12 Ways the New Congressional Budget Proposals Impact Your Wallet

Both Houses of Congress this week issued their budget proposals for fiscal year 2016. Who are they going to help and who are they going to hurt? Find out below and click the pictures to share them on your Facebook profile.

To learn about what you do to turn this budget around visit this page.Your pension is on the chopping block.

Both proposals would require you and all federal employees to contribute an additional 6% of your salary to get the same pension plan you currently have – roughly $127 billion in savings from 2016 through 2025. This is the same as a permanent 6% pay cut, or working without pay for three weeks every year. There are also $32 billion in cuts from the Thrift Savings Plan G-Fund, which would reduce the rate paid to retirees for investments in the G-fund.

These cuts leave many retirees and employees near retirement in the lurch because they organized their financial futures around a set of promises the government made to them while they served their country.

Your health insurance could take a hit.

Your Health Care in the Crosshairs? Your health insurance is on the chopping block. The House proposal would slash more than $60 billion by vouchering federal employee health benefits. The FEHB benefit would grow at a rate below health care inflation. Over time, a larger share of health care costs is pushed onto the individual.

 

You'll have to do a lot more with less.You’ll Have to Work a Lot Harder. Under the Senate proposal, you would have to shoulder other people’s workload as agencies would not fill every vacancy when one of you leaves or retires. The House proposal would actually reduce the “non-security” federal workforce by 10%, or $59 billion dollars worth of staffing cuts to federal agencies without any assessment of the impacts of those reductions on government services.


You won't have what you need to do your job.And You Won’t Even Have the Tools You Need to Do Your Job. Both versions leave in place reckless, job-killing sequestration cuts that prevent your agencies from carrying out their mission. That means less resources to cure deadly diseases, protect air travelers, rescue victims of natural disasters, protect our borders, protect food safety, keep criminals off the streets, and more.


A return to pre-9/11 air securityA Return to Pre-911 Airport Security. The House budget calls for a return to the pre-9/11 airport security by requiring TSA to hand over control of airport security at more airports to for-profit companies, endangering air travelers and our nation’s security.

 

More employees would be furloughed in a shutdown.More Employees would be Furloughed in a Shutdown. The House version would take away fees-based agencies’ ability to fund their programs and shield themselves from a government shutdown. The budget proposal would require these programs that are currently funded through fees to be funded through the annual appropriations process.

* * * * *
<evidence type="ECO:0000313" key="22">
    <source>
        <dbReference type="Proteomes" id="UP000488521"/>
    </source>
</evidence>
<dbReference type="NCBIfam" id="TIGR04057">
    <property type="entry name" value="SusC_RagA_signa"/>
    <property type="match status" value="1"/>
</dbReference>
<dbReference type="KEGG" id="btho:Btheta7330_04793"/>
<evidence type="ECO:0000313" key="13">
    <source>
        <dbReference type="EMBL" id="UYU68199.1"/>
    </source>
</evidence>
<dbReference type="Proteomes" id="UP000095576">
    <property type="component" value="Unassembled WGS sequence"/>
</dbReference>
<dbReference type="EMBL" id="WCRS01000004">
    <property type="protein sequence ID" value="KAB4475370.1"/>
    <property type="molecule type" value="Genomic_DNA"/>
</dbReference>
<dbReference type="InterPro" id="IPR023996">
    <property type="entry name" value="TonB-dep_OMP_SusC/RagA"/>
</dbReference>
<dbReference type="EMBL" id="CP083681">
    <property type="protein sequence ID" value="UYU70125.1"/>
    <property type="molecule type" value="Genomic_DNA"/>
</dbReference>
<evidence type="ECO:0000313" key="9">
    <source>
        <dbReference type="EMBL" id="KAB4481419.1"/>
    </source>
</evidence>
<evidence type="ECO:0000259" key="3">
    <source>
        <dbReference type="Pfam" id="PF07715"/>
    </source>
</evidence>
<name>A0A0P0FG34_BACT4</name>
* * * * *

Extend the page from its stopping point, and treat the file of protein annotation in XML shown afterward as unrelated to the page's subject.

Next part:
The budget is a bad deal for seniors.Seniors get the Short End of the Stick. The House version would turn Medicare into a voucher program, thereby putting the lives of seniors in the hands of for-profit insurance companies.

 

  

 

The budget makes life hard for disadvantaged kidsPoor Children get an Even Shorter End of the Stick. Both versions would take away health coverage for many poor children, people with disabilities, and seniors in nursing home.

  



 

A manufactured crisis in social security

 A Manufactured Crisis in Social Security? The House proposal would make it more difficult for Congress to prevent a 20 percent cut to Social Security benefits. New rules prevent Social Security from using resources in one fund to cover shortcomings in another, like it has successfully for years. Proposals that undermine Social Security undermine everyone’s retirement, including federal employees’.


Congress wants to destroy labor & workplace rights.They Want to Destroy the Labor Movement and Your Workplace Rights. The process of forming unions is already skewed in favor of employers. The Senate proposal would make it even more difficult for workers to join a union to ensure fair compensation and treatment in the workplace.

 

 

Congress wants cheap laborThey Are All for Cheap Labor. The Senate proposal would enrich companies doing business with the federal government by repealing the law that requires them to pay workers local prevailing wages.

 
 

 
 

Budget rewards big campaign donorsThey Are Enriching Their Campaign Donors. Both proposals would reward Wall Street firms that caused the financial crisis in 2008 either by weakening or repealing vital financial security designed to prevent the next financial crisis. Both budgets would lower taxes that mostly benefit big corporations, and both call for weaker regulations on corporations so they can enrich themselves at the expense of everything else, including the environment.


 The proposals also cut $40 billion from the U.S. Postal Service and adopts a number of cost-cutting measures including some to reduce the health care and life insurance benefits for postal workers. The Senate proposal is vague, doesn’t have much details, and doesn’t always mention specific programs or laws it’s targeting. For example, it avoids mentioning Dodd-Frank, the law designed to protect Americans from greedy Wall Street investors and bankers, when it proposes to weaken it.

The House passed its budget on March 25 with 288 members voting for the budget and 199 voting against. The Senate passed its budget the next day, March 26, with 52 senators supporting and 46 opposing.

Both budgets now go into conference committee where the representatives and senators will work to resolve the differences between the documents and agree on a single budget that both chambers must vote to approve.


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